Maybe the clock finally went ding and it was just time. As they say, all great things come to an end eventually.
But likely few would have predicted what happened to the San Antonio Spurs in the NBA playoffs. Most had long penciled them in to face off against the defending champ Golden State Warriors in the Western Conference finals. The Oklahoma City Thunder, while being a very good team, was supposed to be just another bump in the road.
But it didn't work out that way. In fact, what happened to the Spurs was stunning.
Weren't these the same guys that posted 67 wins during the regular season? Had only been defeated once at home all year, and that in the last week of play by GS? The very same team that blistered Memphis in the opening round and clobbered the Thunder by 32 points in the first game of the second round?
Everything was going to plan -- and then the wheels fell off. OKC would beat the Spurs 4 out of the next 5 games, including two in San Antonio. So the Spurs are done and the Okies move on to face the Dubs.
It could well be the end of an era in San Antonio. Tim Duncan, a lock Hall of Famer, was long considered one of the best power forwards in the history of the game. But he's now 40 years old and appears to have become more of a liability than an asset. Chances are good we have seen him play his last game.
Manu Ginobili and Tony Parker are getting up there in age as well. While Kawhi Leonard and LaMarcus Aldredge were wonderful additions to the Spurs, overall the team would appear to be trending downward in the near future. Sure, they still play smart and have the best coach in all of the NBA, but they were exposed by the Thunder. Younger, faster, more athletic teams, especially with a super-star or two (Durant and Westbrook), that have also learned to play team defense are carrying the day in modern times.
Let's get real. When the Spurs lost a game, people said they were old. When they won, it was because they were experienced. That's a heckuva juggling act and something had to give eventually. Turned out, the Spurs would finally fold. How they rebuild from here is a very good question, but it's difficult to imagine them not continuing their excellence. Maybe not championship caliber, but definitely a cut above most other teams. Never underestimate the Spurs. They'll figure out something -- because they always do. It's a pretty safe bet the Spurs won't be a lottery team any year soon.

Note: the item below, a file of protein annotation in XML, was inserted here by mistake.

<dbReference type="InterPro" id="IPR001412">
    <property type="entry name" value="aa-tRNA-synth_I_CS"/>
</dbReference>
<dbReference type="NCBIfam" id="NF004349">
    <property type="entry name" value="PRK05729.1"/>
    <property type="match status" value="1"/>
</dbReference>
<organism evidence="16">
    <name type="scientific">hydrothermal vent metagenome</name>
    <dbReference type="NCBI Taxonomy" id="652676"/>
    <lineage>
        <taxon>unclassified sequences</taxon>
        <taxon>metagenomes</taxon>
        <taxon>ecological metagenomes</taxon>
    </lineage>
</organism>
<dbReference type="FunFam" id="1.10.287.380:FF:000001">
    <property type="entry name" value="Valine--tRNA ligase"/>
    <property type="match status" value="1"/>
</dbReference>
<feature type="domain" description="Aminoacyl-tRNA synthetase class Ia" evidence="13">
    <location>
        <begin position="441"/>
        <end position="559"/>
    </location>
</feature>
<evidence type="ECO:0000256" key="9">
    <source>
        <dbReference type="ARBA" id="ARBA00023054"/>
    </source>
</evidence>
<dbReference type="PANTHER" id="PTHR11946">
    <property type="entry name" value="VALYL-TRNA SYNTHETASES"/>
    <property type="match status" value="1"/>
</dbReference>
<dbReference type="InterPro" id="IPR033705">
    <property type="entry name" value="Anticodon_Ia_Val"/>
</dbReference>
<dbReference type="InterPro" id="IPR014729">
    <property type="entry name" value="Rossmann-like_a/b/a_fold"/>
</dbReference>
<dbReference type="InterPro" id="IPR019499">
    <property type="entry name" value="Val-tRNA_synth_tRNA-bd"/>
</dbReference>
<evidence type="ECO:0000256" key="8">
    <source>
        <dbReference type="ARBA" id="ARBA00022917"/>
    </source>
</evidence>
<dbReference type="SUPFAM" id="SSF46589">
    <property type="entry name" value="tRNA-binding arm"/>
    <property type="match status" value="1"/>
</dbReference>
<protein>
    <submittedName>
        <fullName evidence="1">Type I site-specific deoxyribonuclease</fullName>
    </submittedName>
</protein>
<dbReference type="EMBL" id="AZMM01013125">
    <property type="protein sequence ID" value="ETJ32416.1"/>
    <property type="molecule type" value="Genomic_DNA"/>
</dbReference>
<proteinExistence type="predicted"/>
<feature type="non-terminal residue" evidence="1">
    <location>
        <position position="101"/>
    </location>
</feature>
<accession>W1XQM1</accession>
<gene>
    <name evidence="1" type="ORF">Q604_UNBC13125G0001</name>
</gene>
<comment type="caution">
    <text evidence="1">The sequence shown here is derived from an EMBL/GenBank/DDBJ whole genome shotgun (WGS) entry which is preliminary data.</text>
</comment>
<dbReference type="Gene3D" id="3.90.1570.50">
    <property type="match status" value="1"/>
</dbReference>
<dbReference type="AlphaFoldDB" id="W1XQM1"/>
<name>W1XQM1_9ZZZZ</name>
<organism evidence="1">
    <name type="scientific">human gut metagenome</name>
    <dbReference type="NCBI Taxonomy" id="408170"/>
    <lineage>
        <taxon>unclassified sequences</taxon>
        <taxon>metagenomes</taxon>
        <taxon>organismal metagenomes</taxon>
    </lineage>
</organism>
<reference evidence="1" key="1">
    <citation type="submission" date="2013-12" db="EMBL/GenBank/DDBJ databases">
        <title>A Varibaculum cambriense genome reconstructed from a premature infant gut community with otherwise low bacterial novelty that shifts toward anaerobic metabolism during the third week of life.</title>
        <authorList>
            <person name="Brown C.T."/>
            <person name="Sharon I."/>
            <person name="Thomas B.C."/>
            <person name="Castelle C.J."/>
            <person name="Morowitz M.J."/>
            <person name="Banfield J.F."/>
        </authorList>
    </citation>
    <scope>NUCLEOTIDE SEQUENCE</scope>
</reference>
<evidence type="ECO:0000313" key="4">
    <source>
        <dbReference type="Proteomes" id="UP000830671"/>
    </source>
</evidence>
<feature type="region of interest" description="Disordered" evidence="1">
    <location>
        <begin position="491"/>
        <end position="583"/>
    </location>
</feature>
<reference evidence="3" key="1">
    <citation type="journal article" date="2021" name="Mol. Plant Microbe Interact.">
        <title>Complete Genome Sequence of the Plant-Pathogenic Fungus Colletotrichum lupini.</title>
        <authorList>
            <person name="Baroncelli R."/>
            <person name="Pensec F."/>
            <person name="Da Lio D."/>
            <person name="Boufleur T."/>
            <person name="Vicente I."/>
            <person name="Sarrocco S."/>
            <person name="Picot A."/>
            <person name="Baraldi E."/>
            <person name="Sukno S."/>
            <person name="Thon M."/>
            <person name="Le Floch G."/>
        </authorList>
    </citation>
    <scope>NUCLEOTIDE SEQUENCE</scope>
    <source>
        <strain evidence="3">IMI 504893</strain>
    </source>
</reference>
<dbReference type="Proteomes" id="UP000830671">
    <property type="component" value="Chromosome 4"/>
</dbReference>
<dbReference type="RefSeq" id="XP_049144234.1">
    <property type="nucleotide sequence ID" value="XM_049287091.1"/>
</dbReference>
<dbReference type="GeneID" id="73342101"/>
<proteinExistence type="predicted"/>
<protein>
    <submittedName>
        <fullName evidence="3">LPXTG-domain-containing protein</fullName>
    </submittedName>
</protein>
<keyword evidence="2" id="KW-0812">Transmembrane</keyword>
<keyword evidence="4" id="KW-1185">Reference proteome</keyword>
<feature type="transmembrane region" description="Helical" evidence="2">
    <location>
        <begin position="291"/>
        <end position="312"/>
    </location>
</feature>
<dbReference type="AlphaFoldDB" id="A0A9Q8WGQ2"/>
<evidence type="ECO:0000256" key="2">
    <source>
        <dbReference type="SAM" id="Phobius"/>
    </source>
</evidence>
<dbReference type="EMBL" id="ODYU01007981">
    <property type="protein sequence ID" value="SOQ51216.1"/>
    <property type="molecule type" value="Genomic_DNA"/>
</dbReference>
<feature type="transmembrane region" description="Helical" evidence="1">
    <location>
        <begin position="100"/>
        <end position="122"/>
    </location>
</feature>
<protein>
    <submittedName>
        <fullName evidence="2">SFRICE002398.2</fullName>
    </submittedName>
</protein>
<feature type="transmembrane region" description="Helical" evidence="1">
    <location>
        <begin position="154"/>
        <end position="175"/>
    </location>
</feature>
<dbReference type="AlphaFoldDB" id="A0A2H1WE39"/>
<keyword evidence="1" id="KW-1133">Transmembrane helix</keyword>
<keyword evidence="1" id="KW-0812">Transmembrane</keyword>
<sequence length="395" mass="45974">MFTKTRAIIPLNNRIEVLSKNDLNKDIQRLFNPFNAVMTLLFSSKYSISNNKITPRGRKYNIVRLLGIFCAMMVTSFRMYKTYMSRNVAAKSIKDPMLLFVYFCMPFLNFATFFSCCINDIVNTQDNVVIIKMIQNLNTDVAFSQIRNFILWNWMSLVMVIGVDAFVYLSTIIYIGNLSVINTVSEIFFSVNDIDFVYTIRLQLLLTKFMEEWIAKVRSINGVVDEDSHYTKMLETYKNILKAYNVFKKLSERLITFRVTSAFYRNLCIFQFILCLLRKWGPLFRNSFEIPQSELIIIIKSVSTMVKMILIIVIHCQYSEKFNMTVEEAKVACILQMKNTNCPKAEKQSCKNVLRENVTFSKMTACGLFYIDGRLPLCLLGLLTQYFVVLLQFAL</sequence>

The thing they need first and foremost is someone to replace Tim Duncan. Names have been bandied about. Dwight Howard? Could he adapt to "Spurs basketball" and be just another cog in the machine? Would Coach Pop even want him? Unknown.
Even Kevin Durant of the Thunder has been mentioned. He's in the last year of his contract and still hoping to win a title with OKC -- but then what? Especially if he and the team fall short? Does anybody think the Thunder can knock off the Warriors in the Western Conference finals, ceding home-court advantage? Likely few, but few thought they could dispatch the Spurs either. And then there's the matter of those pesky Cleveland Cavaliers that will likely await them in the NBA Finals. Tough rows to hoe indeed. Regardless of how this year plays out, would KD consider jumping to San Antonio if they made him an offer he couldn't refuse? Hard to say.
For now, the Western Conference finals will be interesting indeed to watch. Two up-tempo teams that can shoot the lights out, play some defense, feature All-Stars galore, and are deep.
But only one can survive to move on.
Though the shoot-outs in the West have been flashier and garnered much more attention -- don't sleep on the Cavs in the East.
Those guys are the real deal and Lebron will never have a better chance to finally bring a title "home" to Cleveland. I'm just saying.......